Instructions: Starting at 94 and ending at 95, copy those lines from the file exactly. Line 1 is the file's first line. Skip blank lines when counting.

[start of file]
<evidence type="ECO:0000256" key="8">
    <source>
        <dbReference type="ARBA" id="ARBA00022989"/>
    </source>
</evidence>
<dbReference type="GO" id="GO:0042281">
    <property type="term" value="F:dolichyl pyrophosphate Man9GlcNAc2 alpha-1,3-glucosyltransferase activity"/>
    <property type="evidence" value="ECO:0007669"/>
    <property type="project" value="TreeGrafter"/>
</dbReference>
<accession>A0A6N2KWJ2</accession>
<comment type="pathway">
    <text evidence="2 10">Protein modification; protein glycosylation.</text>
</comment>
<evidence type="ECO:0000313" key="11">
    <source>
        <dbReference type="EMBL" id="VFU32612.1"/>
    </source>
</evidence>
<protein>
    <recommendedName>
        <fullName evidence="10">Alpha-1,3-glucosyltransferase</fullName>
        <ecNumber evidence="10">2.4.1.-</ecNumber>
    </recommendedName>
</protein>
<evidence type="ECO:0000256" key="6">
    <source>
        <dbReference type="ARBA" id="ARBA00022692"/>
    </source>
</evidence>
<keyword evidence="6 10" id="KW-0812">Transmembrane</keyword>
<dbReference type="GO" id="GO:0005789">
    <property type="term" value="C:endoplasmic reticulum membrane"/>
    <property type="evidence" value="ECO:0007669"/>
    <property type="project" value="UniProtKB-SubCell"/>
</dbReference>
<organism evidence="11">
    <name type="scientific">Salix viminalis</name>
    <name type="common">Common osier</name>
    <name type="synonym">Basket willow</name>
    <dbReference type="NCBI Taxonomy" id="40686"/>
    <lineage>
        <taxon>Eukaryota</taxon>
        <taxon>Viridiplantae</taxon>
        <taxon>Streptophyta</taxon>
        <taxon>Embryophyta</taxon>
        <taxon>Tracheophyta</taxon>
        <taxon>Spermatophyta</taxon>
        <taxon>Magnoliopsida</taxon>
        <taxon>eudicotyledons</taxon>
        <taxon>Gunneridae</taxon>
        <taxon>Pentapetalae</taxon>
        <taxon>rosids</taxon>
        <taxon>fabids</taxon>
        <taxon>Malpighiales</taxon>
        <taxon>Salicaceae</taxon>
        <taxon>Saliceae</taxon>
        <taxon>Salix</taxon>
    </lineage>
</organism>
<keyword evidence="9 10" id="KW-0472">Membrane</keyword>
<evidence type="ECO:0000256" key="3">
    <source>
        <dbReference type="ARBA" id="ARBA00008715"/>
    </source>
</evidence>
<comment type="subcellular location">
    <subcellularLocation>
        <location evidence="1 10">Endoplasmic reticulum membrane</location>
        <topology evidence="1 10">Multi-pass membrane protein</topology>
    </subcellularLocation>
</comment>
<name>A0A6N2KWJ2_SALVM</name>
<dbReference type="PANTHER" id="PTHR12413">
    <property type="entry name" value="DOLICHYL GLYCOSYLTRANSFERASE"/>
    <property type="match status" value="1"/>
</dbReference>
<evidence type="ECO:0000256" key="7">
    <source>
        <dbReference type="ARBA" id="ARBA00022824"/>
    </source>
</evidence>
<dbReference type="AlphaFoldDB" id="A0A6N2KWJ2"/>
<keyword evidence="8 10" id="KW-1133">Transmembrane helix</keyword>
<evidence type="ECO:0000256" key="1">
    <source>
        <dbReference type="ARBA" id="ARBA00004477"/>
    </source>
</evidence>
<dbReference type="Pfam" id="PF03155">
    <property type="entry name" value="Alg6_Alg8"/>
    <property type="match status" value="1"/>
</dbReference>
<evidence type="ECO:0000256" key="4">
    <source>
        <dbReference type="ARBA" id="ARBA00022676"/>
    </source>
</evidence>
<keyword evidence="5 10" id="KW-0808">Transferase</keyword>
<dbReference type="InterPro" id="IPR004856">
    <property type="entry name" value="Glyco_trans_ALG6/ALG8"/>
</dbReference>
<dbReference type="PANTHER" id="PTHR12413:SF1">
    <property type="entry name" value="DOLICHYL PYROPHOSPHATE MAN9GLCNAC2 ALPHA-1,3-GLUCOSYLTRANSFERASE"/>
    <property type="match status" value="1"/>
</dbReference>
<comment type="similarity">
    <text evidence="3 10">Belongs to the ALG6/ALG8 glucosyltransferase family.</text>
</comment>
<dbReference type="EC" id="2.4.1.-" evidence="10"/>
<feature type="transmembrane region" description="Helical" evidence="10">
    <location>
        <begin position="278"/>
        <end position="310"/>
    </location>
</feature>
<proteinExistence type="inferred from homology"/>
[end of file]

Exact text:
<evidence type="ECO:0000256" key="4">
    <source>